Yeah. I did that, but I wouldn't say the was my first real show. I suppose that was at the end of my graduation from Lyme. John Stobart, who's actually a British painter, who does seascapes, has a scholarship at Lyme where he donates $5,000 to the top students in the class and you get to have a show the following year. I was fortunate to get that award.
Q: Oh, wow
They give you some money and then you have a solo show at the school the following year. That also smoothed my transition after college, so that first year I could basically paint. I had some money from that, which, it isn’t a lot of money now, but then, $5,000 was a lot for me. I could do that, then I had a show the following year and I sold a few paintings there, so that made it a little easier.
Q: Did you start establishing the value of your work by then?
Yeah. I did that even before. I remember I sold my first painting my first year at Lyme, and I sold it for $550 at the student show, which is a big ...
Q: It's a lot of money
It’s a big fucking deal. Then it was, because everybody was like, "Holy shit, he sold his painting!" I remember my friend coming up to me at the opening and being like, "I can't believe you sold your painting!" I'm like, "Hey, I’ve got a plan here, you know?" By the time I graduated, I sold one for I think $3,000, and then the next year I sold one for $5,000.
Gradually, as the paintings got better, I raised them up a little bit, so you slowly do it, but you have to make sure you're getting better as you're doing that. You can't just say, "Well, here's another painting and I'm going to jack the price up."
Q: As a teacher, what is it that you most struggle with?
I think the thing for me now is that I don't always want students to paint like me. I want to help them, but sometimes I want to say, "Hey, who gives a damn about the leg being long?" or "Who gives a damn about the colours?" something here or there. That part of me feels like I just want people to enjoy themselves being creative.
On the other hand, I've been doing this for so long that I can look at a painting right away and say - I can tell right away what they're trying to do and I know right away what would make it better. Immediately, I know, but I don't always like to say it. I was talking to (a student in the class in Rome) today, I didn't want to draw on his drawing because I liked it, but he's like, "It would help me if you draw." Some students are like that, though, so everybody's a little different.
Also today, the person in the corner - I went up to their painting and obliterated the head they had painted and I felt really bad, but I'm like, I'm just going to do this, whatever, because it needs it, and I could say, “The torso is about three inches too long”, or I could just show them how to do it, because I didn't get the impression that they would fix it if I didn't do it for them.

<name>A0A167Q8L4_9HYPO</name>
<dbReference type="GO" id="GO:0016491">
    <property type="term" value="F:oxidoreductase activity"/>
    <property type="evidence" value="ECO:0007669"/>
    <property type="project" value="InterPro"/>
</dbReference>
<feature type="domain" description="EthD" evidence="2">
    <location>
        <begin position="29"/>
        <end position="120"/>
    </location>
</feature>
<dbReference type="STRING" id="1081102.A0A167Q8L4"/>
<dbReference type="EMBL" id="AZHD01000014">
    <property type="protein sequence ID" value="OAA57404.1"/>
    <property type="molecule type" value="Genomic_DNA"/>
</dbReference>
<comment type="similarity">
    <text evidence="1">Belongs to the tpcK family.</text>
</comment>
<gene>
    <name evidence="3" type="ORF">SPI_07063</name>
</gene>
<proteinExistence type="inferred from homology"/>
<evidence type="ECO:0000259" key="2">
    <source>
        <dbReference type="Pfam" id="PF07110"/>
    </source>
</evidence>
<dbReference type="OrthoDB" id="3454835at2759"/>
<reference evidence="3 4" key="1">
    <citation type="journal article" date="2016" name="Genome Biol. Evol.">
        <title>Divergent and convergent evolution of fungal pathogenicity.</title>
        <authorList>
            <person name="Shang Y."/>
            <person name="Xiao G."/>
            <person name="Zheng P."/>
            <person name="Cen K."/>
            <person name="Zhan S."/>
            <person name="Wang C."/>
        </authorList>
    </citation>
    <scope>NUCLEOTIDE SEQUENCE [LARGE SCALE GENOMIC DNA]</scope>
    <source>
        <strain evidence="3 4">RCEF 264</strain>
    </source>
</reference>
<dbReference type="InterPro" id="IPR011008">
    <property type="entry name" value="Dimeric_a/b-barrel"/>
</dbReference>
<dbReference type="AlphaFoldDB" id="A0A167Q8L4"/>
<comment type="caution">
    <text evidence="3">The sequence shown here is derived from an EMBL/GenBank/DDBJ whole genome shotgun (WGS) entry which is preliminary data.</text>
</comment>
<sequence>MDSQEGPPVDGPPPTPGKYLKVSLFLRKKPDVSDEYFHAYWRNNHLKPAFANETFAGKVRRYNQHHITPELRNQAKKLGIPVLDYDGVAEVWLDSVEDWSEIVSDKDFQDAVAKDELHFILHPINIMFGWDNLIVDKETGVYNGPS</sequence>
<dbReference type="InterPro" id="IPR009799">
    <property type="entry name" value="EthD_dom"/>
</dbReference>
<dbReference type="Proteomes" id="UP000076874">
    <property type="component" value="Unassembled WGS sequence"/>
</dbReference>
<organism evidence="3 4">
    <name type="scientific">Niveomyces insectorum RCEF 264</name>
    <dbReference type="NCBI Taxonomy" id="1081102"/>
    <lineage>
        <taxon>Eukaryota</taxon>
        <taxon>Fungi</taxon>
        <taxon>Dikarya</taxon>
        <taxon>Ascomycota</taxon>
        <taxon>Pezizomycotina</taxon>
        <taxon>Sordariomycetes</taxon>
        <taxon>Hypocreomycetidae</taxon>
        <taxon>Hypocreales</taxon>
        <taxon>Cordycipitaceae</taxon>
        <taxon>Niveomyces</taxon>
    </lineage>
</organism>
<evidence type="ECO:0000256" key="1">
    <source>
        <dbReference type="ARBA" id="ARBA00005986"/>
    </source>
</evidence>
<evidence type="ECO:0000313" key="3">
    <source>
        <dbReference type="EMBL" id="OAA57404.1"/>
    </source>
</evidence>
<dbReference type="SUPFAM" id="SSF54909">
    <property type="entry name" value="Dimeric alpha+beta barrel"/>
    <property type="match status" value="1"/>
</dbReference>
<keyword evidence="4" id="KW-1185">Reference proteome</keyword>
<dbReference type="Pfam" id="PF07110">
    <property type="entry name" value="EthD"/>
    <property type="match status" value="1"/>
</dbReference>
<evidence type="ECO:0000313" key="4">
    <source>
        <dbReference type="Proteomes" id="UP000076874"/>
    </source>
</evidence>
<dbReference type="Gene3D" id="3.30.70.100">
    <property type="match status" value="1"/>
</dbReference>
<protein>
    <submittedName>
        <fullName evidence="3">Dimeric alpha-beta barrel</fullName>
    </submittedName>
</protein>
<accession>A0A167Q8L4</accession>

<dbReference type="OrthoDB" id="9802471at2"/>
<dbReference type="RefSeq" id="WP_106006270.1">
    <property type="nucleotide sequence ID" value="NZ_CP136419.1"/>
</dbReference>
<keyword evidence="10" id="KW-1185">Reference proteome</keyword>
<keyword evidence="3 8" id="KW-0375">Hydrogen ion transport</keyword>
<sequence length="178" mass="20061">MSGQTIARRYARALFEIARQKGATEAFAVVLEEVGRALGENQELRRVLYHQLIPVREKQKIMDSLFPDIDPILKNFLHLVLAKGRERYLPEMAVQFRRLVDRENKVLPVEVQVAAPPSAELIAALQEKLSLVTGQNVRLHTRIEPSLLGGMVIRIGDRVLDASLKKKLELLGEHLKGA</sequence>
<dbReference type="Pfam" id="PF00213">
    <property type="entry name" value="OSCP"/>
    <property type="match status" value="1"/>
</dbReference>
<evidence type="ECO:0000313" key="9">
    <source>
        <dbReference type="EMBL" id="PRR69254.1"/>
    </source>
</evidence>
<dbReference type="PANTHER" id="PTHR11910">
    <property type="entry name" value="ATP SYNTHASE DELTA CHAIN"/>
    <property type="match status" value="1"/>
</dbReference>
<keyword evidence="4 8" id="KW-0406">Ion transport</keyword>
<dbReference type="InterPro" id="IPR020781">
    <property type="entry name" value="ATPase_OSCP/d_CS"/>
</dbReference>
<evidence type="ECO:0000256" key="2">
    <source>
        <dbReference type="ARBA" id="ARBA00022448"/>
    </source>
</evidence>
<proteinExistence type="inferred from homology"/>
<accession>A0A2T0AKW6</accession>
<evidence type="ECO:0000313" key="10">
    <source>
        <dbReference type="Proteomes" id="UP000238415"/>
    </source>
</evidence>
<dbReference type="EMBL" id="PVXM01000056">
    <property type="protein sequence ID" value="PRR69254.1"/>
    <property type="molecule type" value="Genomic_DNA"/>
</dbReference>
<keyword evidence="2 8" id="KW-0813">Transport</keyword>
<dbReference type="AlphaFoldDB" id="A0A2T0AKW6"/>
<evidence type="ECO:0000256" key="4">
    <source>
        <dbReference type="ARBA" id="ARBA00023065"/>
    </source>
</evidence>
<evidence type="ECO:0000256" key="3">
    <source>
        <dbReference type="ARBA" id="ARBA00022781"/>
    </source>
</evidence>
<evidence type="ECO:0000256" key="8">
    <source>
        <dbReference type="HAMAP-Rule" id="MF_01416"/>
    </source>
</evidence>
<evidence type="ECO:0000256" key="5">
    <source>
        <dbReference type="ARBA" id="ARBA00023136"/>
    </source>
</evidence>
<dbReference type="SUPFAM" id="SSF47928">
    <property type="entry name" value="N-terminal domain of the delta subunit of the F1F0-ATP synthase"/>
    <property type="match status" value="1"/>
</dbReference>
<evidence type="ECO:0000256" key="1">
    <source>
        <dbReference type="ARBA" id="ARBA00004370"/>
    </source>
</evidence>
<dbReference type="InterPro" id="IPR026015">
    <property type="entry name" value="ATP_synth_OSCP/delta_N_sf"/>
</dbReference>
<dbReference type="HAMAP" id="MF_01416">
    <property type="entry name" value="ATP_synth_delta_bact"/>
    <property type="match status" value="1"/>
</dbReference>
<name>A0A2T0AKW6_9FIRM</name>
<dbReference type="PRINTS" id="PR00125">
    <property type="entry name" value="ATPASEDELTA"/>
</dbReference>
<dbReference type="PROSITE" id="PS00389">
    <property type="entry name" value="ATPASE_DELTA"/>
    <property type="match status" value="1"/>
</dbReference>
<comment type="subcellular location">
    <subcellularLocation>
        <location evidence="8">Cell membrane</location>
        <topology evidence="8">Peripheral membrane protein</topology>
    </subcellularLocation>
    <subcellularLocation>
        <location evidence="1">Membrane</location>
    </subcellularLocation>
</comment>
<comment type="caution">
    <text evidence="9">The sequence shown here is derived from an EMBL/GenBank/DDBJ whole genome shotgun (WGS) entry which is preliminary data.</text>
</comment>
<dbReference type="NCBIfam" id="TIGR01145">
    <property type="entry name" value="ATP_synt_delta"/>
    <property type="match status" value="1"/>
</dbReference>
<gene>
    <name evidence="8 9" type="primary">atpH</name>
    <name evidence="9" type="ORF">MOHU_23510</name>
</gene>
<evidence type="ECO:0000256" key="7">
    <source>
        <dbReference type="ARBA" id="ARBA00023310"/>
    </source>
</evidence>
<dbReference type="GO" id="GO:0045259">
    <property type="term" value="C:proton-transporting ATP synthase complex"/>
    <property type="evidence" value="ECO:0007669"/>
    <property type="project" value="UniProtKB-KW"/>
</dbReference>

I really don't always like painting on people's paintings, but I need to do it because it's much more clear what to do sometimes. For me, I get torn between that sometimes. The biggest thing also is at times I almost don't want to teach. Even though I know what to do, I would rather work on my own paintings than tell someone else what they should do.
Talking to the model about colour and skin tones. Rome
Q: So why do you teach?
Because I'm good at it. I communicate. I can teach people, because there's so many teachers that aren't good and they don't communicate well.
Q: What do you get out of teaching?
I get a lot. First of all, I like to meet people, I like to talk to people. I like to see what people are doing. It helps me clarify my own ideas because it makes me be a better communicator, and I just like to be around people. I don't like to be the hermit sitting in my studio all the time. That would be depressing.
Q: So there’s a social aspect to it?
Q: Talk to me about shows. Do you get an idea for a show and then work towards it with a theme for your work, or do you wait until you've got a body of work and then you do a show?
I've done both. I was working with a New York gallery for a while, and that started to be a little bit tedious because all I would do is just paint a bunch of paintings and throw them together in a show. Now that I'm out of there, the work I'm doing is definitely more unified.
The next show I have, which is to be announced, I don't know when that'll be, but when I do that, it will definitely be a little more organised thematically. I already have a group of five paintings of the same model with the same colour scheme and some of the same ideas.
Q: Where do you get inspiration from for your body of work?
Everywhere. You can think about the figure, just certain poses are good, certain people, the way they look. I get a lot of ideas too, just from things that I think about, like spiritual ideas. I don't really believe in God or any of that stuff, so I'm not really religious, but I do love all that artwork, and I think there are themes that are universal like life and death. That's very interesting to me.